As they approached the Arctic regions the weather grew
 bitterly cold, and "vile, thick, stinking fogs" determined them to sail southward. They had reached a point
near what we now know as Vancouver Island when contrary winds drove them back and they put in at a harbour,
now known as San Francisco, to repair the ship for the great voyage across the Pacific and home by the Cape
of Good Hope. Drake had sailed past seven hundred miles of new coast-line in twelve days, and he now turned to
explore the new country, to which he gave the name of New Albion. The Indians soon began to gather in large
quantities on the shore, and the King himself, tall and comely, advanced in a friendly manner. Indeed, he took
off his crown and set it on the head of Drake and, hanging chains about his neck, the Indians made him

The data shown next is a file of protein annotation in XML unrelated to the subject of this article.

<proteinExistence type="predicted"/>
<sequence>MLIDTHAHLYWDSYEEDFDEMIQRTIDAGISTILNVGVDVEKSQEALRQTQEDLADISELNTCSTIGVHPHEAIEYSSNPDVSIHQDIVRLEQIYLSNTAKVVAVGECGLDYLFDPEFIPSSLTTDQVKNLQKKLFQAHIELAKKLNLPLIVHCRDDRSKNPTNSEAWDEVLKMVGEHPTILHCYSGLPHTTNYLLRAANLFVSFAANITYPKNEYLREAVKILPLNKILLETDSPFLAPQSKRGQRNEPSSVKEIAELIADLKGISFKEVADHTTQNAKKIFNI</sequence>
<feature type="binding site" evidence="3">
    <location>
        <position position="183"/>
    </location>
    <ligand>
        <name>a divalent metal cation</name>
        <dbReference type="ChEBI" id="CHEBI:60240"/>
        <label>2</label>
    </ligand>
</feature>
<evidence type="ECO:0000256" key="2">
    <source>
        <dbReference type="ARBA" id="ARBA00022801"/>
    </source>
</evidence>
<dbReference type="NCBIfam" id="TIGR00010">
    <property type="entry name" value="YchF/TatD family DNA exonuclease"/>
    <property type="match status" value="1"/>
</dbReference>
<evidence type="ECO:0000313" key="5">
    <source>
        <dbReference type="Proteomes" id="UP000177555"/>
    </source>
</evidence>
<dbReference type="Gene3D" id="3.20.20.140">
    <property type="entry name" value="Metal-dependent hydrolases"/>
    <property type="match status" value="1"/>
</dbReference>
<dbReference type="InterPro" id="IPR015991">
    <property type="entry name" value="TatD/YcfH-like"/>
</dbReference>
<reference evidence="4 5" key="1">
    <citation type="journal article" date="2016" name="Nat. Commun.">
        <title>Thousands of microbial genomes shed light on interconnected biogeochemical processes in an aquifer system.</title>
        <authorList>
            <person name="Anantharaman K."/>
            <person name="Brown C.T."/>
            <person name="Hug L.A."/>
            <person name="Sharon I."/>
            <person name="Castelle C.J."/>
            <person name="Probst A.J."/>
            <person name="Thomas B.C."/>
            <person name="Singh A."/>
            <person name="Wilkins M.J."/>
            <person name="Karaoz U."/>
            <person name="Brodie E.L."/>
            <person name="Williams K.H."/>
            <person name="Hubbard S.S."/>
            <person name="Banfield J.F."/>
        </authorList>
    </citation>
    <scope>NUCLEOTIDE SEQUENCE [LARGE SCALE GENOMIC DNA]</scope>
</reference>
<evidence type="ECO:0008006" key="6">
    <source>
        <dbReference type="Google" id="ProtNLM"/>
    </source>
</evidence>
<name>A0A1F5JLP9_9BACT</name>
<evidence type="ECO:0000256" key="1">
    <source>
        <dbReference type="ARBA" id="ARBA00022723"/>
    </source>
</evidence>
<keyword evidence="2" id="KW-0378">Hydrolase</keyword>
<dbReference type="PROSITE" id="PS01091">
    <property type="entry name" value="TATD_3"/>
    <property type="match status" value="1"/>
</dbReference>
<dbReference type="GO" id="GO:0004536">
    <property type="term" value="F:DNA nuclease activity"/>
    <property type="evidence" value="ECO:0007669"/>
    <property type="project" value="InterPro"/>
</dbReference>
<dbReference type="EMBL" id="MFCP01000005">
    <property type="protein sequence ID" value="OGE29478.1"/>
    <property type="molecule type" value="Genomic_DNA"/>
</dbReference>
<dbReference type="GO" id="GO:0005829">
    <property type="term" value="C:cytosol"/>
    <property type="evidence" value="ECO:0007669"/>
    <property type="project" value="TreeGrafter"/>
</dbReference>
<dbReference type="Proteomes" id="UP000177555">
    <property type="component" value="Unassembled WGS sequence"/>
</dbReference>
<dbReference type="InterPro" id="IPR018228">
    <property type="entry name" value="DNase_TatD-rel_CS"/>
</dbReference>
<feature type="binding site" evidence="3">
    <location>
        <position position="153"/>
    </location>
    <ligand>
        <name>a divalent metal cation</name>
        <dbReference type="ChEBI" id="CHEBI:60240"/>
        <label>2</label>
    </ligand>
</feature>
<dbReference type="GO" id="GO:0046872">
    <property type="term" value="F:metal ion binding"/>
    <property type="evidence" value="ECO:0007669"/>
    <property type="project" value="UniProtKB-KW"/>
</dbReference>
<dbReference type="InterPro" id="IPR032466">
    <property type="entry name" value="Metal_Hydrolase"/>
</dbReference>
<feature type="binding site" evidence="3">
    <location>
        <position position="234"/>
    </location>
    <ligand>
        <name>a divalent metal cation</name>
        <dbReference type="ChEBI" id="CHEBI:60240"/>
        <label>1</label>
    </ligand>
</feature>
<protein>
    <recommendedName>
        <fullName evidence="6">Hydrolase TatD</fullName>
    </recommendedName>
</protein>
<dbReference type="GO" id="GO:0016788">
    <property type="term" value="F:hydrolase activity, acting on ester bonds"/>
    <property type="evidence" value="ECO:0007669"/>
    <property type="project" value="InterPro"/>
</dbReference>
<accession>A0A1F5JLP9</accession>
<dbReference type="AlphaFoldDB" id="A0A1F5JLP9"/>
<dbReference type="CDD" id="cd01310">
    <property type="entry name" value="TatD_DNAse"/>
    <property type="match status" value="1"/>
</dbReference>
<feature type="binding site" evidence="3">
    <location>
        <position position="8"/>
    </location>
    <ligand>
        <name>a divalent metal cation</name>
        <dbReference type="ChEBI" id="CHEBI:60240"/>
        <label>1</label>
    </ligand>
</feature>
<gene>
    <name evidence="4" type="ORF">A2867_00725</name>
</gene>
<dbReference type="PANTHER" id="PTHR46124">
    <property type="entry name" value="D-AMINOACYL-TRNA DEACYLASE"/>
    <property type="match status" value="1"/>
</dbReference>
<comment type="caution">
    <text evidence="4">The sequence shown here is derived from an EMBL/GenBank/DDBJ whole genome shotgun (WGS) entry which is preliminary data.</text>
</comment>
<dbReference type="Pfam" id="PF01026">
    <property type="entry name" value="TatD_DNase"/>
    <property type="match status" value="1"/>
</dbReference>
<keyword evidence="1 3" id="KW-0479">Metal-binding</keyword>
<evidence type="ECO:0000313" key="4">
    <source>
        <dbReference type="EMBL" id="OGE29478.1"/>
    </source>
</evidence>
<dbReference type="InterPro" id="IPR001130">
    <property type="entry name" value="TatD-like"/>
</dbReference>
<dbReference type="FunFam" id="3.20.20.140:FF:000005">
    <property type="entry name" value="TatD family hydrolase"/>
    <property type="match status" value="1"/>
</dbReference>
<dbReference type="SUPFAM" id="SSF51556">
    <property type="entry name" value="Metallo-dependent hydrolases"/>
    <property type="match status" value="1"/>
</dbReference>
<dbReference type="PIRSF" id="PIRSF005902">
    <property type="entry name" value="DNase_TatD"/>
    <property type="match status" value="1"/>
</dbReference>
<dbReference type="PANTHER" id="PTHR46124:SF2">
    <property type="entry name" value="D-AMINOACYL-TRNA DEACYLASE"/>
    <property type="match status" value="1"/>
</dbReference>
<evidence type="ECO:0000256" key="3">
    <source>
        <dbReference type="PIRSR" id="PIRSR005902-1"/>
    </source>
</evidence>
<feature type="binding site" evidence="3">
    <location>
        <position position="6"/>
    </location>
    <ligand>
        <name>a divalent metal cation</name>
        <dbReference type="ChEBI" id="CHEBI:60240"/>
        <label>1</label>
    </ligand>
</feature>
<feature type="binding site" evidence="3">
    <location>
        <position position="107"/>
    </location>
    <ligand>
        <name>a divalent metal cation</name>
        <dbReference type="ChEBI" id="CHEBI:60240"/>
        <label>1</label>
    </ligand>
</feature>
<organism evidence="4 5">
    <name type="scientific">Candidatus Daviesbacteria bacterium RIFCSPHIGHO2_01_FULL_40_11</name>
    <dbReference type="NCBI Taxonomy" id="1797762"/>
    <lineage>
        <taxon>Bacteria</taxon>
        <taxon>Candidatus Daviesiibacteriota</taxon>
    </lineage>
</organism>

understand that the land was now his and that they were his vassals.
THE GOLDEN HINDI> AT NEW ALBION.
Little did King Drake dream, as he named his country New Albion, that Californian gold was so near. His
subjects were loving and peaceable, evidently, regarding the English as gods and reverencing them as such. The
chronicler is eloquent in his detailed description of all the royal doings.
"Before we left," he says, "our General caused to be set up a monument of our being there, as also of Her
Majesty's right and title to that kingdom, namely, a plate of brass, fast nailed to a great and firm post,
whereon is engraved Her Grace's name and the day and year of our arrival here, and of the free giving up of
the province, both by the people and king, into Her Majesty's hands, together with Her Highness' picture and
arms in a piece of
 sixpence current money. The Spanish never so much as set foot in this country the utmost of their discoveries
reaching only to many degrees southward of this place.
"And now, as the time of our departure was perceived by the people, so did the sorrows and miseries seem to